Kwame Alexander is the reason many of my self-identified non-readers are now readers, so this picture book was a given. Come to find out Surf’s Up illustrated by Daniel Miyares (another of my favorite writer/illustrators out there) is all about the pleasure of reading. Yes please! This is also in my first day pile of choices for my students.
You haven’t seen amazing non-fiction writing if you have not read Pink is for Blobfish written by Jess Keating and illustrated by David Degrand. Not only is this a book that students have to pick up when they see it, they keep returning to it. What a fantastic mentor text for how to do nonfiction writing right.
I was lucky enough to be given a finished version of They All Saw a Cat by Brendan Wenzel at ILA. It is gorgeous. It is mesmerizing. And it is for all ages. This book….yeah…there may be some awards in its future. I cannot wait to use it to teach multiple perspectives. It comes out August 30th, definitely worth ordering now.
What happens when you stop trusting yourself and instead start listening more to everyone else’s opinion? Find out in Bertie Wings It written by Leslie Gorin and illustrated by Brendan Kearney. What a great conversation starter about staying true to yourself.
I hope it comes as no surprise that I would love the picture book Worm Loves Worm written by J.J. Austrian and illustrated by Mike Curato. A picture book that makes us think about the labels we feel inclined to put on people and how unnecessary they can be; yes please.
Pat Zietlow Miller continues to enthrall me with each new release. Sophie’s Squash Go to School is the sequel to the super funny Sophie’s Squash and a great sequel indeed. I love the theme of friendship and acceptance and also how it builds upon the first book.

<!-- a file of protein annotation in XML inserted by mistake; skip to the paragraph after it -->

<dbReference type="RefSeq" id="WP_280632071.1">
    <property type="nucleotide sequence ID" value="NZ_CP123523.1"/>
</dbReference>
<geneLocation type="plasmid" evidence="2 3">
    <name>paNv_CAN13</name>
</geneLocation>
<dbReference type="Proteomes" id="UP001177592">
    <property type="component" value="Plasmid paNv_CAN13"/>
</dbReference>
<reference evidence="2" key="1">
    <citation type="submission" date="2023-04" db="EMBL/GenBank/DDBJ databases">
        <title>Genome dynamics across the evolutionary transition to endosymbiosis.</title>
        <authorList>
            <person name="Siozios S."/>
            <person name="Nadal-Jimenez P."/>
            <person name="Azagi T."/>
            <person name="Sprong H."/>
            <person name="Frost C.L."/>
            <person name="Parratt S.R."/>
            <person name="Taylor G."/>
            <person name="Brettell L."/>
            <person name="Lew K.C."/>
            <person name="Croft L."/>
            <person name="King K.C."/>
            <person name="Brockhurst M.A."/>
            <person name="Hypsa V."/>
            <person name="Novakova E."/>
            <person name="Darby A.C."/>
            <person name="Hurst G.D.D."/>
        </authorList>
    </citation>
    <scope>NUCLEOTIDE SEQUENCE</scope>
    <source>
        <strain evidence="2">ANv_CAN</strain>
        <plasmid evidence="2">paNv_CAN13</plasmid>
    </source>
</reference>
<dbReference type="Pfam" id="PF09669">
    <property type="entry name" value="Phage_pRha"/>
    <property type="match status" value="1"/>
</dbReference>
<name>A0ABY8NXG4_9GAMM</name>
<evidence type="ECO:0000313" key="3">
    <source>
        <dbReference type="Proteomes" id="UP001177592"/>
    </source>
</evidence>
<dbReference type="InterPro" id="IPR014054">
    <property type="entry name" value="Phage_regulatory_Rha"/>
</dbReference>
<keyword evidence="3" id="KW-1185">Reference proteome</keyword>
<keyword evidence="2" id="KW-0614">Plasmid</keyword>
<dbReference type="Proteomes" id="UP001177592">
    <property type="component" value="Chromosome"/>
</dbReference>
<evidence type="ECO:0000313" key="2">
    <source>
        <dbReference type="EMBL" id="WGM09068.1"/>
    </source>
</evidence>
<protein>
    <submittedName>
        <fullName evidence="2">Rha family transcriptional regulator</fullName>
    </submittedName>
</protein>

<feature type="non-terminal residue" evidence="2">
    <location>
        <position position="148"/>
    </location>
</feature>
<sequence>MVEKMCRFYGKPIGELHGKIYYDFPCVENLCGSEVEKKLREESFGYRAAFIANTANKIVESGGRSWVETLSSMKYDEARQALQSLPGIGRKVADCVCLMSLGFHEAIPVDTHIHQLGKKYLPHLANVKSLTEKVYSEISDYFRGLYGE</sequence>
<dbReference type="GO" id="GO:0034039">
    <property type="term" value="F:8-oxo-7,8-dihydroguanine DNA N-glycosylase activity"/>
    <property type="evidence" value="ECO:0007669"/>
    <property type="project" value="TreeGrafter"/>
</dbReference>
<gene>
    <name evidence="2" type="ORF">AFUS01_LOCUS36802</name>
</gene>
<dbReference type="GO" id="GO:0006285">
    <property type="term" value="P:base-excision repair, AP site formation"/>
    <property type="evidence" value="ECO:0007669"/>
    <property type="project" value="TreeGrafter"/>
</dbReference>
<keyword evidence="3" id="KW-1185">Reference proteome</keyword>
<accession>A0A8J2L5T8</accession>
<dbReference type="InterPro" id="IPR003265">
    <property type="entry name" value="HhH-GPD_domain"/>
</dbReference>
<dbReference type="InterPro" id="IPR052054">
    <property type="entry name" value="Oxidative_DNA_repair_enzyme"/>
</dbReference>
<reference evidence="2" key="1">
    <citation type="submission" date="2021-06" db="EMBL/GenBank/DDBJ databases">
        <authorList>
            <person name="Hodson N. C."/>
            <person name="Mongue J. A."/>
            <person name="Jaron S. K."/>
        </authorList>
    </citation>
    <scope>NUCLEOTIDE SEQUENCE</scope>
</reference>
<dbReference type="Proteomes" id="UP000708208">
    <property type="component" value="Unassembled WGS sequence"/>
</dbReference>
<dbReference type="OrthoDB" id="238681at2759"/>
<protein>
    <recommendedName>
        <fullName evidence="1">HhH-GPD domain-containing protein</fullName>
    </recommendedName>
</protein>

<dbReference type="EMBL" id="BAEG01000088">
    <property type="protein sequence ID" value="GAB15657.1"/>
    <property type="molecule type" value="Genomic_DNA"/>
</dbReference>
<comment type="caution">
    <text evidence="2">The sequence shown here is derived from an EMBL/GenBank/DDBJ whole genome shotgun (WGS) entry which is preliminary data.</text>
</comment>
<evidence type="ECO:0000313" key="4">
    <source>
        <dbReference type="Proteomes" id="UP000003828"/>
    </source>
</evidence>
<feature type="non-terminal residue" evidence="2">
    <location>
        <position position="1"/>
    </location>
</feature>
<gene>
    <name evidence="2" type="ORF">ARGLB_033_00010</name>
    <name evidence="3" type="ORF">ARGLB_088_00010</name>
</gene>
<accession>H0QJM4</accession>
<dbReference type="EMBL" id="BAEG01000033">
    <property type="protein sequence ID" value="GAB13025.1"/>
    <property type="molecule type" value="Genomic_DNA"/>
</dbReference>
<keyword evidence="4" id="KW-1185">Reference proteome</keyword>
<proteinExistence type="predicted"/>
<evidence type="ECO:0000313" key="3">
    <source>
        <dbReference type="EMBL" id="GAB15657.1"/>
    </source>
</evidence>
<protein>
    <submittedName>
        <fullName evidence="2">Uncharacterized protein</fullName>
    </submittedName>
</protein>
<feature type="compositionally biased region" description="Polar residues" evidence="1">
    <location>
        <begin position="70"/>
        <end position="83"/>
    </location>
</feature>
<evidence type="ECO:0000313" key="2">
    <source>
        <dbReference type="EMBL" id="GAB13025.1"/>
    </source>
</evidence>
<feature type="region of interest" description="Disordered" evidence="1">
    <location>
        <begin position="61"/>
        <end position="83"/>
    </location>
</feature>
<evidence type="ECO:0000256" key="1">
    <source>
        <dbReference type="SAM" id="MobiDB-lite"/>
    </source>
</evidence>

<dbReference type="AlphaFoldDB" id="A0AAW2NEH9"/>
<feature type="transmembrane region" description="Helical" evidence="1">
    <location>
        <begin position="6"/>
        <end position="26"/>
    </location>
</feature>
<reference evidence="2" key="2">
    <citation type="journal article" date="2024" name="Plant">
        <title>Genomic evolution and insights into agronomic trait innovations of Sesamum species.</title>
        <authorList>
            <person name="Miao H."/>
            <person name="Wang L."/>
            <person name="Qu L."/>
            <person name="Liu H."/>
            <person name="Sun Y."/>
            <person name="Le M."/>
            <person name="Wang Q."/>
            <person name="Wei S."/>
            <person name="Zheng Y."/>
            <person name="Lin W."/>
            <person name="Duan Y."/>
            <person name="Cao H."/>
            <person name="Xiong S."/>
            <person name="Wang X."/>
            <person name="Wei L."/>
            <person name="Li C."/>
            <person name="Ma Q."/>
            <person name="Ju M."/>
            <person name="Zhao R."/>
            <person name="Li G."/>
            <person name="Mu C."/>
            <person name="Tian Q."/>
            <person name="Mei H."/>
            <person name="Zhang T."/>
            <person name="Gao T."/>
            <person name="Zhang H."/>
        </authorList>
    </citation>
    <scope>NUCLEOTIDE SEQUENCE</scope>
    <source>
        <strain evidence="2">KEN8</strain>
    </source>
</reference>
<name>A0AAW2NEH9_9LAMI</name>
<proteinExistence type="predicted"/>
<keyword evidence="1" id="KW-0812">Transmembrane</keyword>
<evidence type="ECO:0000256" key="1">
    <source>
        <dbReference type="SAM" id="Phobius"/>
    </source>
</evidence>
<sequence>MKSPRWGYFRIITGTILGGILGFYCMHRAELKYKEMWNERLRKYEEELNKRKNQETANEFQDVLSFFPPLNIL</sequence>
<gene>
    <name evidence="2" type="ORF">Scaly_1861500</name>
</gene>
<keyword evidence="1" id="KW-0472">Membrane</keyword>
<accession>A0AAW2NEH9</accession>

I first fell in love with the work of Hannah E. Harrison when I read Extraordinary Jane (this is another must add to your library) and her latest picture book My Friend Maggie is incredible. What happens to a beautiful friendship when an outsider starts to criticize one of the friends? Pre-order this picture book, out August 9th, and find out.
Ok, I have more, but I will stop for now. And yes, I purchased almost all of these books out off my own pocket because that’s what we do, and they were worth every single penny I spent. If you want to stay up-to-date with what I am reading, I have decided to dedicate my Instagram account to that exact purpose, you can follow me there if you would like.
To see all of the many other lists of favorite books I have made over the years, go here.